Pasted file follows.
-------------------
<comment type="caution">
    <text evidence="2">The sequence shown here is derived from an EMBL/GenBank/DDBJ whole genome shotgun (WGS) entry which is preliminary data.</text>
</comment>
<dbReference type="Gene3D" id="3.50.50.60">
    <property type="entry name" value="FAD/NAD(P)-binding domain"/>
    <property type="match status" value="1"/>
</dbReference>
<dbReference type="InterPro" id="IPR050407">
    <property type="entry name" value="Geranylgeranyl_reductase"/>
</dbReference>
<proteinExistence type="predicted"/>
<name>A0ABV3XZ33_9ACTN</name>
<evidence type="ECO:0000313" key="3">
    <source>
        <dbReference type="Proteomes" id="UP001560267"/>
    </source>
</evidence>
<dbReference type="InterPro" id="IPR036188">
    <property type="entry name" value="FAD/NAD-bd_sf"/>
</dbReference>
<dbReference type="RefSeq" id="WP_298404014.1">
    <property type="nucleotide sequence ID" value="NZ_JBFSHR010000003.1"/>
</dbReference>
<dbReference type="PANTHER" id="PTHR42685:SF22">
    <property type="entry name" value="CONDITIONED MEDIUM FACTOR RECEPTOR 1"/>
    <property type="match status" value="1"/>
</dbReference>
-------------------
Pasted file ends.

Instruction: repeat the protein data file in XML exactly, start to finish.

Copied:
<comment type="caution">
    <text evidence="2">The sequence shown here is derived from an EMBL/GenBank/DDBJ whole genome shotgun (WGS) entry which is preliminary data.</text>
</comment>
<dbReference type="Gene3D" id="3.50.50.60">
    <property type="entry name" value="FAD/NAD(P)-binding domain"/>
    <property type="match status" value="1"/>
</dbReference>
<dbReference type="InterPro" id="IPR050407">
    <property type="entry name" value="Geranylgeranyl_reductase"/>
</dbReference>
<proteinExistence type="predicted"/>
<name>A0ABV3XZ33_9ACTN</name>
<evidence type="ECO:0000313" key="3">
    <source>
        <dbReference type="Proteomes" id="UP001560267"/>
    </source>
</evidence>
<dbReference type="InterPro" id="IPR036188">
    <property type="entry name" value="FAD/NAD-bd_sf"/>
</dbReference>
<dbReference type="RefSeq" id="WP_298404014.1">
    <property type="nucleotide sequence ID" value="NZ_JBFSHR010000003.1"/>
</dbReference>
<dbReference type="PANTHER" id="PTHR42685:SF22">
    <property type="entry name" value="CONDITIONED MEDIUM FACTOR RECEPTOR 1"/>
    <property type="match status" value="1"/>
</dbReference>